Battleground: Ukraine

A history podcast that explores the narratives, turning points and characters that shape conflicts, encompassing a blend of social and military history. Following on from the series on the Falklands War, best-selling military historians Patrick Bishop, and Saul David turn their attention to the war in Ukraine.

Goalhanger Podcasts

Hosted on Acast. See for more information.

26. Russian Advances

26. Russian Advances

Fri, 03 Feb 2023 01:00

Returning to the podcast this week is friend of the podcast Julius Strauss. He discusses the recent Russian advances and the impact this is having on Ukrainian morale, plus he gives his eyewitness account of a Russian jet being shot down by a Ukrainian Missile. Saul and Patrick also delve into the latest news, including the latest US military aid package and answer some listeners questions.

If you are interested in supporting Julius in his project to help injured and traumatised Ukrainian soldiers, then you can contact him at

Producer: James Hodgson

Twitter: @PodBattleground

Hosted on Acast. See for more information.

Listen to Episode

Copyright © Goalhanger Podcasts

Read Episode Transcript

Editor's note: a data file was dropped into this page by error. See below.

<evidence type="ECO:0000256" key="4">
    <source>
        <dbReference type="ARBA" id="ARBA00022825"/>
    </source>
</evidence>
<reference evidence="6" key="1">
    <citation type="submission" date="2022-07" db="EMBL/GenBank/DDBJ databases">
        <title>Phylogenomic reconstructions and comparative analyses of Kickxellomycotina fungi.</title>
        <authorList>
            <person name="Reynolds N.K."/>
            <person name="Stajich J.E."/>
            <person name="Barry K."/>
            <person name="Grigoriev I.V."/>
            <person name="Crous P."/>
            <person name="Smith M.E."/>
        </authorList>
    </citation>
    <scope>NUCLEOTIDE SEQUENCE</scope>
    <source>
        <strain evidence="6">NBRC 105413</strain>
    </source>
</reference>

Hi, I'm Dory Shefrier and along with Kate Spencer, I host Forever 35, a podcast about the things we do to take care of ourselves. Join us every Wednesday with guests like author Phoebe Robinson, Chef Simeone-Nostrat, actress Busy Phillips, and even former Secretary of State Madeline Albright. On Mondays and Fridays, we have many episodes where we answer listeners questions on everyday problems like how useful a but mask really is, how to deal with a petty friend, or how to relax after a long day. So join us Monday, Wednesday, and Friday on Forever 35 where we're not experts, but we are two friends who like to talk a lot about serums. Hello and welcome to the Battleground Ukraine podcast with me Saul David and Patrick Bishop. After the excitement of the past two weeks, particularly the announcement that the West is sending main battle tanks to Ukraine, the news this week is lower key but still significant. It comes both from the battlefield where Russia is making small but potentially important gains in multiple locations along the front line, and also from Kiev and Western capitals, where officials are hinting at the possibility of NATO countries sending fighter jets and long range missiles to Ukraine. Well the question of Russian advances and the impact this is having on Ukrainian morale is addressed by our guest and friend of the podcast, Julia Strauss this week. The response to Julia's appearance on the podcast last week was so enthusiastic that we've invited him back again for a second week running to give us another dramatic account of life on the front line. This time near Orykiv in the Zapolizia Oblast. So Julia has been down there. He also assesses the mood in Kiev where he is now and he offers some fascinating insights on Putin and what might lie ahead. But first let's talk about those Russian advances, Patrick. Now according to the respected Washington DC think tank, the Institute for the Study of War, the Russians have recently made small gains in a number of places around back moot as we've been talking for many weeks, and they've also occupied the settlement of Vodyyan near Donetsk, Mikhailski in the Zapolizia Oblast, and are also putting pressure on Rulidar and Orykiv where Julius was reporting from also both of those are in the Zapolizia Oblast. So what Patrick do you think is going on? Is this a cunning Russian plan? Are they trying to keep the Ukrainians off balance before launching them much anticipated spring offensive? Or is this just a question of throwing men at the problem in a scatter gun approach in the hope they'll get a morale boosting victory somewhere? Well, there seems to have been a little shift in the military situation. Doesn't there around back moot? We were hearing that before the charge was being led by Vagna personnel, but it seems that they're being replaced by conventional troops from the regular army, the idea being that they're looking forward to taking back moot fairly soon. And of course, the state wants to take the credit for that rather than a private military contractor. You have Gennie Prigotian, who's also got political ambitions. And so obviously, that is not something that Putin wants to see him getting the credit for. That could change things a bit, couldn't it? I think before we heard from, indeed from Julius last week, that Vagna were complaining that they weren't getting the support that they wanted from the regular army, particularly artillery support. So that may be about to change. If they're now putting in regular troops, they will be getting at a higher level of artillery support. But on the other hand, Vagna tactics were very costly, but did actually bring some results. And we heard last week about how profligate they were with men's lives. You know, many of them will also are convicts from Russian jails. So now the Russian conventional commanders have taken over. OK, they'll have the improved support, but they can't really afford to throw away lies with the same abandon as the Vagna people did. You know, it looks like the Russians have lost 100,000 dead minimum. We spoke about this before, Saul. But OK, you know, there is a sort of Russian tradition of doing this, but there are political consequences. As again, we've mentioned in Afghanistan, this was a big contributory factor to the failure of the war there. So they've got to be a bit more cautious. Plus, they're gearing up this big offensive. So they've got to husband their resources. But just so I am, they're being well along with it here. But to answer your question, I think what they're trying to do there, the Russians, is to pull Ukrainians in, try and bleed out the best Ukrainian units in the defense of Vagna, prior to their big push. But the Russian, sorry, the Ukrainians seem to have understood that. And you think so? I think they seem to me to be playing quite an intelligent defense here in and around Vagna. Yeah, exactly right. And possibly elsewhere. I mean, it's possible. We don't know for sure, but it's possible that they're deliberately conceding some ground in the hope that it'll convince Western governments to supply ever more powerful weapons, including, as I mentioned at the top, fighter jets and long range missiles. If they are playing that clever game, it's working to a certain extent. Are they actually trying to frighten the West into conceding more kit? Well, President Bryden has just ruled out sending F-16s to Ukraine. But President Macron of France may still commit French fighter jets. Poland's also expressed the willingness to give modern jets as of other countries. And meanwhile, John Feiner, the US deputy national security advisor, has said, we have not ruled that in or out any specific military systems. But Macron is fascinating as Nick Patrick. I mean, you've got a bit more of a sense of the French side than I have. You've spent a bit of time living in that country. He seems to be playing a bit of a double game here, doesn't he? One minute he's cozying up to put in the next, he's backing Zelensky with military kit. What do you think he's up to? Well, he's all over the place, really, isn't he? I mean, just before Christmas, he was saying that Russia needed security guarantees in an EP settlement. And this was much condemned. There was one woman, rather kind of brilliant tweet by Tumen Hendrick, who is the former president of Estonia. And he very succinctly tweeted at just three letters, F-F-S, which I think is something to do. And I think what's going on here is that when I've seen Macron at fairly close quarters, living in Paris for several years, just after he took over as president, I remember very clearly the very carefully choreographed ceremony when he won the presidential election in 2016. And it consisted of him walking alone across the courtyard of the Louvre with his sort of, you know, doomy music playing this long, lone walk as if he's got the weight, not just of France, but of the whole world. Only shoulders. So from the beginning, he saw himself as a man of destiny. And when the war began, you would call him, how we tried to intervene to save the day with this sort of personal diplomacy to Putin, calling up Putin, but the Kremlin switchboard was keeping it going on the old. And it turned out that Vlad wasn't in a listening mood. He still, I think Hank is after the role of a diplomatic superman, a swooke in, save the day, under the illusion that this is a situation that can be resolved by conventional power-brokering. I just didn't think it can. But it does sort of play to an old French theme, doesn't it? I mean, we've seen this before. You'll recall Degors' behavior in the Second World War, so... Yeah, absolutely. I mean, Degor got on notoriously badly with Roosevelt. I mean, and felt that Roosevelt really didn't respect him, didn't have much time for him. Of course, we're talking about the very complicated period where you had effectively two governments of France, perhaps like this is, of course, after the German invasion in 1940, where you have the Bichy regime, which everyone sort of has to keep on the side to a certain extent, because Bichy is technically neutral, but of course, it's dominated by Germany, which at the same time is occupying a big chunk of France. And at the same time, Degor, of course, is claiming to speak for France effectively in exile. So it was very complicated, and Degor felt that he really didn't get my respect from Roosevelt. And I wonder if this is playing into a fascinating bit of news we've just heard that Degor's grandson has recently come out with what I consider to be an outrageous statement, Patrick. And that's it, that the US was responsible for the Ukraine war and that Russia was a victim. The French, he said, are paying a heavy price for a war, provoked by the US to turn Europe into a battle. Yeah, this isn't really an uncommon view in France. I've been reading some of the comments in the figure row. And there seems to be a school of thought that says that we really did sort of bring this on by some NATO expansion, et cetera. But again, it's part of this historical sense that France is separate. It can never really throw its weight behind, particularly America. And so it's always got to be seen to have its own sort of independent policy. But I think that's all falling apart. One of the things that I wanted to bring up, Saul, and I've interested to hear what you think about this, is the way that, you know, once again, the Franco-German partnership, which is meant to really drive all aspects of Europe and particularly, you know, sort of foreign policy. They've been faced with two big crises in recent times. The first one, of course, was the Yugoslav war in their backyard. They failed to do anything about that. The US had to step in and save the day. Now, the same things happened here on a much bigger scale. With Ukraine, once again, they failed a test. But, and here's the interesting point. Others have risen to the challenge, particularly in the East. So we've seen Poland and the Baltics in particular, taking the initiative, showing the resolve, giving the Ukrainians the weapons they need. And also putting a very courageous stance, vis-a-vis Russia, which is so right across their frontiers. So it seems to me we might here be looking at a kind of shift in power inside the EU with the kind of central gravity moving eastwards. Do you think there's anything in that? Yeah, I do think there's something in that. And what's also fascinating is that those powers, you talk about the Baltics, but also we're including now the Nordics who are looking to join NATO, are spending a lot of money on their military. I mean, Poland in particular's got a really effective military. So what you're getting to sort of shift, not only a potential political shift, but also a military shift to the East. And this, of course, is a problem for Russia, because these guys, as you say, are on their border, but it's not a coincidence that that's... It's happening now, because they see an existential threat represented by Russia in a way that Germany, frankly, and France still do not. Now, I mentioned before that Biden has said no to jets going to Ukraine. But we're now hearing that from Reuters, that the US government is about to announce a really significant 2 billion military aid package, which includes something we've mentioned before, a game-changing weapon called the Ground Launch Small Diameter Bomb, or GLSDB, where we're a big favourites of acronyms on this programme, what we've got Patrick. That's not a very good one, is it? It should be a pre-correcting. It's not correct. Some handy sort of little... No, that's a pretty... That's a mouth, wasn't it? It doesn't roll off the tongue like high marks, but it could be as significant. Why? Because it has a range of 94 miles, 150 kilometres, which is significantly further than the high marks. Its GPS guided can defeat electronic jamming and is usable in all weather conditions. It also, and here's the interesting bit, has small folding wings that allow it to glide more than 100 kilometres if dropped from an aircraft and hit targets as small as three feet. That's one metre in diameter. It's key use, of course, Patrick. It's going to be against the ammunition depots, command centres, and troop concentrations that the Russians have moved back beyond the range of high marks. Well, it'd be nice if we got there sooner rather than later. This is always the problem with what's going on now, isn't it? In there, all this stuff sounds great, but if the Russians do go on the offensive in, what the Ukrainians are saying, it could be a couple of weeks, and certainly within a couple of months, you really need this stuff to be there, disrupting the build-up, disrupting the initial maneuver, if it's going to be at its most effective. Now, we were talking about what's going to happen next, as we always do. Have you had time to kind of game how you think things might go when the log awaited big pushes on both sides actually kick off? Yeah, you're always asking for trouble if you start to predict what's going to happen. I think we're bound to do that, aren't we? I have been thinking about it. Frankly, the most logical thing for the Ukrainians to do, which fits into my theory, that they are concealing a little bit of ground almost deliberately, is to draw the Russians onto them. We're almost going back a year when the initial attacks came in. I think if there is going to be a large Russian offensive, and it looks increasingly likely for lots of different reasons, and not the least of which is that Russia's got to do something it needs a victory. Then, the Ukrainians would be very sensible to allow that attack to come onto them, and then hammer it when it does. We know that a lot of the grunts that are going to make up the bulk of any attacking force. Yes, they may be in the regular Russian army, but they're going to be conscripts and they're not going to be effectively trained. So, I would bring the Russians, let the Russians attack, and then hit them when they do when their lines of communication and their supply lines are extended. And then counter attack with these new tanks. Exactly, and then you use the tanks, and then you use these position-guided weapons. I mean, of course, you know, it's a double game. Do you use them to disrupt or do you let the Russians come and then knock them out? Honestly, I think that that will be in the back of the Ukrainians' minds, but we'll see, as we're going to hear from Julius, he's not quite so optimistic that the Ukrainians have got a cunning plan. Yeah, he's good to sound those cautionary notes. I agree with you. I think that would be the sense of what we're going to do to let them come on. Of course, there are some places where you can do that in other places, but you can't do that around chaos. Son, where you've actually got, you know, population, large population in the city still, but you could do it around back Mutt. And one thing the Ukrainians have proved adept at is they've shown their ability to maneuver in a way that the Russians haven't. And the other thing that strikes me is that, you know, what's the Russians' actual objective? What do they do? They just keep pushing Westward and then think, okay, we've gone far enough, we can say that we've re-liberated what's really Russian territory and call that a victory. Yeah, maybe, but that's not going to end the war for them. And you will still be in this highly sort of disrupted state. On that point, actually, in the past, we often used to talk about sanctions how they were going to kick in at some point and undermine Putin at home. That doesn't seem to be happening. Does it in the medium term, anyway, from this IMF report that came out yesterday? It looks like the Russians are actually doing rather better than we are here in Britain on the economic front. And their prediction is that the economy is actually going to grow a bit next year. Now, this is all down basically to the fact they found new markets for their oil and gas. So in the long term, things aren't going to be great. They've a massive brain drain. The economy is completely dependent still on energy. So they can sort of tick along. But it seems that that particular threat is not going to be a decisive one any time soon. So I suppose, yeah, I mean, digging in for a long grim stalemate must be sort of factored into their plans, which isn't good for Ukraine and the West. But yeah, I think what the Ukrainians and the West definitely are planning for and hoping for is a massive decisive victory in a very hot spring and an early summer. Yeah. And just on the sanctions thing, I mean, your rise, of course, and the IMF are suggesting that Russia's economy is not going to contract this year. It's going to grow slightly. But in what way? I mean, you know, it can bring in a lot of money because it's selling its oil. But what it can't get, a lot of these sophisticated components that it needs to run a lot of its weapons. So it's sort of patching things together. And as its armaments get increasingly less sophisticated, they're going to have less effect, frankly. And of course, the opposite, as we've mentioned many times before, is happening as far as the Ukrainians are concerned, particularly with these new guided bombs, as I've just been talking about. Now, there was a fascinating clip from Boris Johnson this week, in which he, and this was in a BBC documentary, actually, about the lead up to war in which Boris Johnson was interviewed and claimed that he had a conversation with Putin before the invasion when he was actually threatened by Putin. Which sounds entirely credible to me. I mean, apparently what Putin said to him, and this is when they were talking about, you know, the potential consequences if Russia invaded. He said, Boris, I don't want to hurt you, but with a missile, it would only take a minute. Does that sound likely comment to have come from Putin? Do you think Patrick? Well, it's, it's, it's, it's, it's caused when it's come from Putin. But unfortunately, the story is told by Boris Johnson, who I know of, I used to be his boss when I was at the telegraph. He was in Brussels, and I often used to have to deal with him there. Also, as Paris, couple of those Paris correspondents, we both covered the, was it 2003, Maastricht Agreement referendum. And so I've seen him up close as a journalist, and I wouldn't trust him as far as I could throw him. So I'm afraid that, too, that if you're going to choose between great liars of the world, there's not much in it between Boris Johnson and Vladimir Putin. So great story, but not sure how true it is. Okay, that's enough from us. Now we're going to hear again, from my old friend, Julius Strauss, former Daily Telegram Bureau Chief in Moscow, who has reported on many wars across the globe. And this is what he told us about his recent trip to Orikiv in the Zapolizia of Blast. The The The The The The The The Julius, welcome back to the podcast. Thanks very much for joining us again. We understand you've been on your travels again in the East. Can you tell us what you saw there and what you've been hearing? Yeah, so the week before when we spoke, Patrick, I'd mostly been in the Donbass around the area, the general area of Bachmut. What I decided to do this week was go a little bit further south. There had been a reported, significant reported Russian attack on a place called Orikiv, which is in the Zaporozhya, Zaporozhya in the Ukrainian area. So I traveled with a colleague down to Zaporozhya and yeah, we drove down to the frontline town of Orikiv and it was quite an eventful drive down there. And it was a little bit like Chassiv, the other place I went to last week and that there's intermittent significant fire coming in, but it is intermittent, it's not continuous. I've also been in Kiev for the last two or three days trying to sort of wrap up my thoughts and figure out what's going on here. So what did you see around Zaporozhya? Well, we went to a, first of all, this little town at a Kiev, a medium-sized town, I guess, at a Kiev. They have a sort of council in exile. It was quite interesting in a way. So it's a room in a building in Zaporozhya where the entire council sits with about 12 computers and they run the town of Ariev remotely because in Ariev there's no consistent power. So they have this sort of satellite administration. So I went with my colleague there, we talked to him about the situation in Ariev and we managed to arrange to go in the next day to Ariev with an age convoy. I mean, you will have seen plenty of these things in your time, Patrick. You know, I imagine the sort of six large trucks with flashing lights and lots of logos and maybe a police escort. Well, what it actually was was a beacon up old battered British ambulance that they managed to get from somewhere. It was going but not very well and our entire cargo was about 35 planks and a wheelchair which sounds kind of vaguely, I don't know, pathetic maybe, but actually what you realize when you're running in and out of these places is that there's massive support network for these frontline towns and it's mostly done in this unglamorous way by volunteers who take these dangerous roads. So that's what we did is we piled into the British ambulance and we set off it's about an hour down the road to Ariev and as you get closer, there are less and less people, more and more military, things get more and more tense. The drivers at one point stopped to put on their flak jackets and it was at that point that we saw this most, almost a surreal thing which was a, we saw a contrail coming from the east and initially, you know, it's a sort of westerner, you think, oh, it's a contrail, it's a plane and then you think, well, hang on a minute, it's not that simple in Ukraine, there are no passenger planes flying. It's got to be something military and the contrail came close, it was very high and it's within the distance. And then as we watched it, another contrail came from the west and the first contrail did a very, very sharp 180 degree turn which made us realize it must be an airplane, there's no way a missile is going to return to send it as it were. So the plane did a very, very sharp turn and then you slowly watched the two contrails come together and the contrail of the missile caught the plane, it caught up with the plane and you saw both contrails disappear and then it's sort of billowing, not exactly a billowing of smoke but it's sort of a billowing white contrail in its place and you realize what had happened, there's a plane that just been shot down by Ukrainian missile. And for a few seconds we just sort of stood there in disbelief that this is what it actually looks like from the ground at a distance. So that was just, it gave us a little insight, a tiny insight really into what's happening above, what's happening up in the air as well. Can you tell us what you think the Russians are actually up to at the moment? I mean from a distance it seems a bit pointless, it's constant battering away, is there any kind of military purpose to it, do you think? I think there is a military purpose and I think actually if you talk to the Ukrainians, they're a bit more worried than they sometimes let on because what seems to be happening is that everybody agrees that there's some kind of spring offensive coming from the Russians and perhaps from the Ukrainians as well and they think it's going to be in February perhaps March and so both sides are kind of positioning for that offensive but what the Russians are doing in the meantime is they're not allowing the Ukrainians to set up properly, they just keep pushing and pushing and pushing, they're still pushing around, they were pushing in this little place I just mentioned, Adi Hiv and now they're pushing hard in a place called Wuklerd√° which is sort of on a, it's sort of between the Zaporezia and the Donetsk front and what this is doing is it's forcing the Ukrainians to fight continuously and not really giving them any breathing space, not giving them time to reposition properly, not giving them time to sort of sharpen their knife for the next fight and this seems to be the tactic, it's, you know, every day it's somewhere else but it's significant and there's also a sense that, you know, now that we know that the tanks are coming, that the Russians have a sort of a window between now and when those tanks become fully deployed, although of course we don't know exactly what difference the tanks are going to make until they are deployed but there's this sense of a window to the Russians are sort of stabbing and jabbing and stabbing and jabbing at different points on the front right now so that when the push does come the Ukrainians are not going to be sharp then they're going to be off balance and they're going to be stretched and morale is not going to be what it could be, they're not allowing them to breathe basically in the run up to this expected defensive, that's the general feeling here. You've been back in Kiev and obviously had your ears the ground there, you know, the news that the tanks were going was greeted over here as being a huge event, a huge game changer which at first sight it looks like, is that how it's being regarded there? There's a whole combination of different viewpoints here, or the whole variety of different viewpoints here, I think it's definitely good news, it's definitely good news, I mean the idea that hundreds of Western tanks are going to turn up but it's a little bit like the discussion ahead of the high-mars, you know, we don't actually know how important it's going to be, now I think the high-mars turned out to be very important, we don't know if the tanks are going to have the same effect, you are more of a military expert than I am Patrick, but you know, on the offensive tanks would certainly seem to be extremely valuable, in a defensive role they obviously have some value but that is sort of less known, it's a less known capacity, the other problem is going to be that given that the Russians are attacking on so many different points along this long front line, it's difficult to know how the backup systems are going to work, how things are actually going to work in the field, so yes, people are happy, people are very happy that the tanks thing has moved, does it mean that they are optimistic of a sort of short-term victory against Russia? No, I definitely don't think so. What about the timing, I mean it seemed that the Russians really have to go sooner rather than later, along with the way the more effect these tanks are going to have crews trained up, supply lines properly in place or the rest of it, so in a way that kind of gives you the Ukrainian advantage, doesn't it? Perhaps, it's very difficult to measure how exhausted the Ukrainian military is, morale is high, but there's been a lot of fighting, a lot of soldiers are tired, a lot of soldiers have been killed and we don't really have a good sense because every time you get a bit of this, it's one small data point on a very long front line. It's also difficult to measure how effective the new Russian forces are going to be when they really start pushing. I think what we're seeing at the moment is, after that, not you for it, but that sort of idea that the Russians would get tired, the Russians would run out of equipment, the Russians would eventually stall is you're getting a slightly different sense now and it's not quite as optimistic on the Ukrainian side, which is that the Russians really are in it for the long haul and they're just going to keep going. So we've talked about this for a long time, this war of attrition, but it really does seem to be coming that. The Russians are still taking land. I mean they've just taken tiny, tiny bits, but they've just taken another pocket, north of Buckmore, they've taken a tiny bit down by Arichiv, they're chipping away, it looks like they might take this sound of Buckladahl, though who knows, let's see how that works out, they're chipping away at bits of land. So you certainly don't get the sense of any kind of Ukrainian breakthrough at the moment, of some kind of imminent Ukrainian success at the moment, barring something very unexpected politically in Moscow. What will happen in the next few weeks? I think that given the two timings that we're looking at, I, on the Russian side, the expected spring offensive on the Ukrainian side, the deployment of these tanks, I think the Russians probably do have a window between the two. I mean the Russians could be ready to roll pretty soon within a couple of weeks is what I'm sensing and I think it's going to take the Ukrainians longer to get those tanks into an operational position. And certainly most of them. Well that's all very revealing isn't it? Do join us in part two when we'll hear more from Julius and answer listener's questions. Welcome back, we're now going to hear the second part of our interview with Julius Strauss. Is the relative lack of success on the battlefield on the Ukrainian side causing any kind of political problems at the moment in Kiev? You know it doesn't seem to be, I mean I've spoken to many many people and it's difficult to hear a bad word against Zelensky. I think the Ukrainians I've spoken to have all said the same thing, they said look we've very lucky to have this man at this time. And when you look back at previous Ukrainian leaders you can kind of see why. I mean they're a pretty motley bunch going back to 1990. You know all of them sort of caught up in various corruption scandals or compromised or whatever it happens to be or just ineffective. So in that sense I think there's a feeling amongst Ukrainians that we really are lucky to have this man Zelensky things are about as good as they can be. But we're up against a really serious foe who does not have a track record of backing down. So it doesn't mean we're going to win. It just means that this guy will give us our best shot. Now there has been this big corruption, it's not quite a corruption scandal but there's a big sweep a few days ago where Zelensky fired a lot of people. He fired several of the governors of the frontline provinces. He fired several deputy ministers. It's very difficult to know what's going on. It's very difficult. The message is extremely controlled. Interestingly the firings were broadly greeted as a sign that Ukraine is becoming less corrupt or at least addressing its corruption. Most of the media coverage that I saw said well you know well done Zelensky finally you're doing something about corruption. But whether there's something else going on behind that is very difficult to say. Now this is a big ask Julius but you're in a very privileged position of knowing both countries. Can you give us an idea from your own personal view of how you see this all playing out? Gosh that is a big ask. Well first of all take the Russian side. We don't know what is happening in the Kremlin. We just you know I covered Moscow for four years at a time when it was much much looser than it is now and even then we didn't know anything about what was happening behind the wars of the Kremlin. It was all just speculation. How safe is Putin's position, how fed up are the Russian hardliners with him. I don't think the liberals really come into this in Moscow. I think it's between Putin and the hardliners. How effective a war manager do they think he has been. I think those are the crucial questions. Well that's one crucial question and then the other one is of course if they decide that they're not happy with him is there any mechanism or means or ability to change him, remove him. If we assume that Putin is not going anywhere for a minute it's a fairly big assumption but let's make it right now and say for the next couple of years he's not going anywhere. Knowing what I know about Putin he is just going to double down and double down and double down. There is no sense at all that he is ready to either give in or make some kind of painful compromise. Kremlin analogy is notoriously you know it makes fools of all of us. The people who knew the most in sort of the late 1980s said the Soviet Union would never fall. It's a very difficult business. But my sense is the leopard is not going to change his spots at this point. Putin either prevails in some sense or he goes down with this war. Looking at it from the Ukrainian side, the Ukrainians approved much much tougher than anybody would have ever thought. We're coming up to the first anniversary of this war and they've much much tougher than anybody would have ever thought. They're stubborn, they're brave, they're fighting hard. How much can that be sustained? We don't know what the casualty rates are. If the casualty rates are genuinely, as I think Millie said, they're genuinely around 100,000 on each side. That's a huge toll on the Ukrainians. I mean that's hundreds of thousands of people injured. It's very difficult to get a sense because of course everybody you talk to can only talk about their minute little piece of experience on the front line of Bachmur, by the heave or wherever it happens to be. It's very difficult to get a broader sense of what's going on. So what would my predictions be, big picture? It's difficult to see an early end to this war without the change in Moscow. I wouldn't really be able to go further than that, I don't think. That's a grim thought. What are you up to next? I understand you're heading for the mountains before a kind of related but very fascinating aspect of your work. Yes, I had, we spoke last week Patrick and I'd been out with the volunteers collecting Russian and Ukrainian bodies. There was a post script to that which was very sad which was one of the young men I was with a man called Dennis who was 21 years old. Ran over a mine a few days later and was killed. One of the things you realize when you spend time here is there's a lot of people being killed and there's a massive amount of people being injured and wounded. I did a program in Canada two years ago for physically and mentally wounded British and Canadian servicemen. I have a plan this year to do the same for Ukrainians and the plan is basically to take half a dozen Ukrainians to my lodging Canada to want their lodge and to give them 10 days of training in terms of wilderness skills, practical skills and that sort of thing. Then bring them back to Ukraine as wilderness guides, mountain guides in their sort of post-soldier life and possibly sort of environmental protection officers. That sort of thing in the Carpathians in Western Ukraine. For disclosure here I have one other aspiration which is that there are 400 grizzly bears or brown bears left in Ukraine and they're not very well protected. One of my big things in Canada is trying to protect bears. I'd like this to be part of protecting bears in Ukraine as well. Tomorrow I'm meeting a Ukrainian partner who has worked a lot with wounded soldiers with prosthetics and also with PTSD and recovery and vocational training and we're putting together a program. We've collected about 65% of the money we need to do the program this year. I'm still out to try and collect a bit of cash for that and also put together the operational side. But I'm optimistic it will happen this autumn. Well that's a brilliant project. Well done for doing it, Julius and if you give us the details we'll put it on the side and maybe people might feel like donating. Stay safe and we'll speak soon. Thank you, Patrick. Well once again I mean really fascinating and dramatic stuff. The description of him actually witnessing the knocking down of that jet Patrick. I mean it's really quite incredible isn't it? But he said a lot of things that surprised me a little bit and the fact that he's there on the ground, they're listening to people. You have to give it a lot of credence. In particular the point he made, we've been very optimistic about Ukraine, what it's planning and what it can do. But he's a little bit more worried I suppose or he's a little bit more aware that Ukraine might be worried by the Russian advances than they're letting on mainly because it's not giving them any breathing space to prepare their own counteroffensive. Yeah I think that's right. I mean as he mentioned last week the casualty picture is not quite as rosy as it's been presented in the West and they're obviously feeling the pain. So yeah I think we should get too carried away about what's actually happening all the battlefield now and the way it's going to go. I thought he was absolutely right to say that Putin is not at any point going to suddenly see reason and become open to some kind of half way house agreement. His technique is just to double down and not to give in really because he's got no other option. Yeah that's right and of course the other thing is that he thinks that Russia is about to launch its offensive possibly in the next couple of weeks. So we've really got to keep an eye on this. Haven't we Patrick? What about the long term? Well no early end to war without Putin's fall but it was interesting that he kind of laid out the possibility and after all he's spent a lot of time in Russia as we've already mentioned that he would not rule out the hard line as toppling Putin. If he doesn't get toppled this war is going to go on for a fair while. Yeah I mean it's interesting that he who's been in Moscow for years still doesn't feel confident that he can make any sort of predictions about what's going on inside that very tight circle around Putin they have managed to keep that very opaque and very secret. Okay it's now time for business questions and the first one is from Simon in Northumberland who says we've all been hearing a lot about tanks recently I wonder if you could give us some historic examples of tank battles or the tactical use of tanks in combined maneuvers and what to expect from them in battle. Well I think the simplest thing to start off with is what you know is sort of about them when tanks were first used on the Western front I mean that was quite a dramatic intervention and it really did change the base of warfare doesn't it? Yeah it's very interesting when they first came into use in the first world war and a lot of people believed that their first use was in 1917 in Canberra and that indeed was the first time they were used in any kind of mass sense but they were actually originally used that flare during the battle of the Somme and their arrival on the battlefield causing extraordinary effect on the Germans because they weren't expecting them of course and they were able to advance on the trench lines with impunity with the sort of bullets just bouncing off them and artillery bouncing off them and therefore they were able to make an extraordinary breakthrough but the problem is it couldn't be sustained and this is the interesting thing about tanks is that yes they can give you a breakthrough in an offensive sense but you need to support them with infantry and ideally with air power and this principle still works today I mean we can think of course of the some of the huge tank battles Patrick of the Second World War L-Alamein where they were used in conjunction with both of those things particularly air power I mean one of the big game changes in the desert in 1942 Alamein taking place in October and November 1942 was the use of tactical air power by the British the desert air force got used to operating in conjunction with armour and infantry and that's exactly I think what the Ukrainians will be intending to do and also what the Russians of course have tried to do and did do with a certain amount of success during the Second World War yes indeed now there's a Frederick here in Oslo Norway raises an interesting point he says with a delivery of challenger Levin and Abrams tank to Ukraine he often finds himself thinking about the German offensive citadel in Kursk in World War II this is one of the great tank the biggest tank battle ever is isn't that right Saul I mean a massive it's like a sort of sea battle these great fleets of German and Russian tanks slugging it out around Kursk now the Germans were had very high hopes of their new tanks there and he didn't quite work out like that it was a great Russian victory and so he asked because I'll be over estimating the impact these new tanks will have a new crane and I think there has been cautionary notes sounded haven't there about the fact that there are three tanks with three different supply chains three different maintenance regimes three different operational sort of sets of skills needed to to make them effective and I think that is a concern isn't it I mean it's not ideal by any means it's better to have the tanks and not have them but it will create sort of significant complicating factors on operating them did you think that's going to be really a big issue in the upcoming battle Saul I think the sort of supply chain could be an issue but how effective are they going to be in my view very effective and what's fascinating about this question about citadel is there's recently been a very good book in fact coming out this year on citadel which completely overturns the old myth that the German panzer force hit this panzer force was basically destroyed at curse and you know your point about they thought that the tigers and the panthers and these new tanks would be game changes and actually they were completely knocked out at curse not true apparently they lost about 50 tanks as opposed to 400 which has always been the myth and actually they were relatively impervious to enemy fire it's just that they couldn't get the infantry and the other elements of support to make a big difference in this battle and I suspect we're going to see something similar in Ukraine in that these tanks the new main battle tanks are very effective against enemy fire now the Russians are saying well if you if you apparently there's a company in Russia Patrick that's been offering cash if you knock out if any Russians knock out some of these tanks well good luck because they've got very very effective armor and you know I'm not saying they're indestructible but I think the Russians are going to be surprised of what they're up against and last point to make about tanks because we banged on about them for long enough is that they are very effective both offensively and defensively so yes it's going to take time for them to get into position yes the Russian offensive may come before that but at some stage they can be used both blunt and enemy attack but also to lead in conjunction with airpower possibly drones but also infantry and attack themselves so these tanks can and will be in my view very effective and it seems like the trading program has gone off to a very quick start we've seen Ukrainian troops arriving here in the UK already to get down to business so that part of the kind of preparation seems to be going pretty well okay well that's all we've got time for just a quick reminder to send questions as always a battleground Ukraine at and before we go I just wanted to mention that the project that Julius referred to to give psychological and physical casualties to the war the chance to retrain as wilderness guides or at least enjoy the therapeutic benefits of visit to his ranch seems to us to be a very worthwhile project and if you'd like to help in any way perhaps you could email him at Julius at wildbear well we'll also put that address up on the podcast description. Great stuff so do come back next week when we'll be joined by Oli Lambert the director of the wonderful BBC documentary Ukraine the People's Fight which is currently available on iPlayer so do watch it if you get the chance. Acast powers the world's best podcast here's a show that we recommend. Hi my name is Candace King welcome to a super balloon podcast where I'm asking others who've experienced their own roadblocks grief or tough times to share in how their experiences went on to feed their souls to talk about the events and passions in their life that allowed them to grow and super bloom into their next chapter. Join me every Thursday for brand new episodes.